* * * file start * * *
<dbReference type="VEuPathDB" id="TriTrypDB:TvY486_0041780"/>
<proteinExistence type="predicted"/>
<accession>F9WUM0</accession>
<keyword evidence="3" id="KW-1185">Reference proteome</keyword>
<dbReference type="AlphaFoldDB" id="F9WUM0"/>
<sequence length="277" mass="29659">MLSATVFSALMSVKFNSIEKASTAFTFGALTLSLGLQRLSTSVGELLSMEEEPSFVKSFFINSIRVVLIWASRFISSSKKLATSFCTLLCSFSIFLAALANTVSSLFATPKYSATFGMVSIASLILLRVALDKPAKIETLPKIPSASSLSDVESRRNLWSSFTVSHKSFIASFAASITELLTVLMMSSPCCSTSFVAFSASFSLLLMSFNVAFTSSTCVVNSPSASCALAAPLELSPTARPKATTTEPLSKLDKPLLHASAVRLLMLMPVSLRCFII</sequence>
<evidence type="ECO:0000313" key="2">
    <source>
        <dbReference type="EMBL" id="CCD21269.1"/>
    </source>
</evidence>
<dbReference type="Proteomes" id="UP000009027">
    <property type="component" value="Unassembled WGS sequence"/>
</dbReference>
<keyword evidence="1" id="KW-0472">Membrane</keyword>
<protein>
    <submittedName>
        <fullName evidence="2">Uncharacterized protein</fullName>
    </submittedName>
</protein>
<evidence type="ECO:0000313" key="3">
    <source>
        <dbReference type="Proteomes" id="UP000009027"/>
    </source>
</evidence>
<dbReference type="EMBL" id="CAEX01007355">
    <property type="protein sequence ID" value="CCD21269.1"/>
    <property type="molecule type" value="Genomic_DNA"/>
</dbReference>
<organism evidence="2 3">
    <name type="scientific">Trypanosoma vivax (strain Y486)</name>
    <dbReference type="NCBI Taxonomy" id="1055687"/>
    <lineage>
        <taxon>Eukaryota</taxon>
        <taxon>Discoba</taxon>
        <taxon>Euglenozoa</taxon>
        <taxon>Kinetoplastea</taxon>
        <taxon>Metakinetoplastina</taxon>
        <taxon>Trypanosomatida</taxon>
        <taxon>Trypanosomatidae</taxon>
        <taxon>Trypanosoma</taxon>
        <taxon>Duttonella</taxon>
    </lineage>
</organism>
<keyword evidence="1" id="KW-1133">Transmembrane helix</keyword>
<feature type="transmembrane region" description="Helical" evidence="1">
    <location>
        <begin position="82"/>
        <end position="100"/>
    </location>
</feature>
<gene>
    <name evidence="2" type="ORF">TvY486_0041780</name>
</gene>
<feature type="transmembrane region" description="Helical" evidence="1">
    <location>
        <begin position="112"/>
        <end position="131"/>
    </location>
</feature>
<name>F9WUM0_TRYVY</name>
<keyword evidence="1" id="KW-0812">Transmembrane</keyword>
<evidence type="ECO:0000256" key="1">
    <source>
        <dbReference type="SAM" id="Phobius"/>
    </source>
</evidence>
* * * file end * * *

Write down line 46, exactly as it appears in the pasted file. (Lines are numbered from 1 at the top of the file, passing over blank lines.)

<feature type="transmembrane region" description="Helical" evidence="1">